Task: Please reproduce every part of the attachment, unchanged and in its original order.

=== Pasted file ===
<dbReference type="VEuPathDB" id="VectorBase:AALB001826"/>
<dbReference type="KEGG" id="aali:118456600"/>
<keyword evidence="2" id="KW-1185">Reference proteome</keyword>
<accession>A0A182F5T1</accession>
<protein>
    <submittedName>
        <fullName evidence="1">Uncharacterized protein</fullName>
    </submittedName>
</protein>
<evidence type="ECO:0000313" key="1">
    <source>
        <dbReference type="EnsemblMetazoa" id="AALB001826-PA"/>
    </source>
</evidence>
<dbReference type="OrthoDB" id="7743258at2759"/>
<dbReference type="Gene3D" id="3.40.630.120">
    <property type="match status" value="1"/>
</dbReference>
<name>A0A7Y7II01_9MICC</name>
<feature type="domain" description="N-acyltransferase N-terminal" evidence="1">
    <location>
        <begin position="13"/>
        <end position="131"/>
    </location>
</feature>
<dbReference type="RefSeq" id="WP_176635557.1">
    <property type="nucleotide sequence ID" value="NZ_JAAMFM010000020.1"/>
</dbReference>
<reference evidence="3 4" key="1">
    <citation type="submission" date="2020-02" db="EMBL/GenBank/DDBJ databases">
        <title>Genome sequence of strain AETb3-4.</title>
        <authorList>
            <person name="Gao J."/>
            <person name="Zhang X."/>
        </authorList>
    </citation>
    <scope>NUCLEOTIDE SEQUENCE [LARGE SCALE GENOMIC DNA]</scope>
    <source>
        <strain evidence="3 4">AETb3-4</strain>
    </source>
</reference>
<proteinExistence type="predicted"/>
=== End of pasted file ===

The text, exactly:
<dbReference type="VEuPathDB" id="VectorBase:AALB001826"/>
<dbReference type="KEGG" id="aali:118456600"/>
<keyword evidence="2" id="KW-1185">Reference proteome</keyword>
<accession>A0A182F5T1</accession>
<protein>
    <submittedName>
        <fullName evidence="1">Uncharacterized protein</fullName>
    </submittedName>
</protein>
<evidence type="ECO:0000313" key="1">
    <source>
        <dbReference type="EnsemblMetazoa" id="AALB001826-PA"/>
    </source>
</evidence>
<dbReference type="OrthoDB" id="7743258at2759"/>
<dbReference type="Gene3D" id="3.40.630.120">
    <property type="match status" value="1"/>
</dbReference>
<name>A0A7Y7II01_9MICC</name>
<feature type="domain" description="N-acyltransferase N-terminal" evidence="1">
    <location>
        <begin position="13"/>
        <end position="131"/>
    </location>
</feature>
<dbReference type="RefSeq" id="WP_176635557.1">
    <property type="nucleotide sequence ID" value="NZ_JAAMFM010000020.1"/>
</dbReference>
<reference evidence="3 4" key="1">
    <citation type="submission" date="2020-02" db="EMBL/GenBank/DDBJ databases">
        <title>Genome sequence of strain AETb3-4.</title>
        <authorList>
            <person name="Gao J."/>
            <person name="Zhang X."/>
        </authorList>
    </citation>
    <scope>NUCLEOTIDE SEQUENCE [LARGE SCALE GENOMIC DNA]</scope>
    <source>
        <strain evidence="3 4">AETb3-4</strain>
    </source>
</reference>
<proteinExistence type="predicted"/>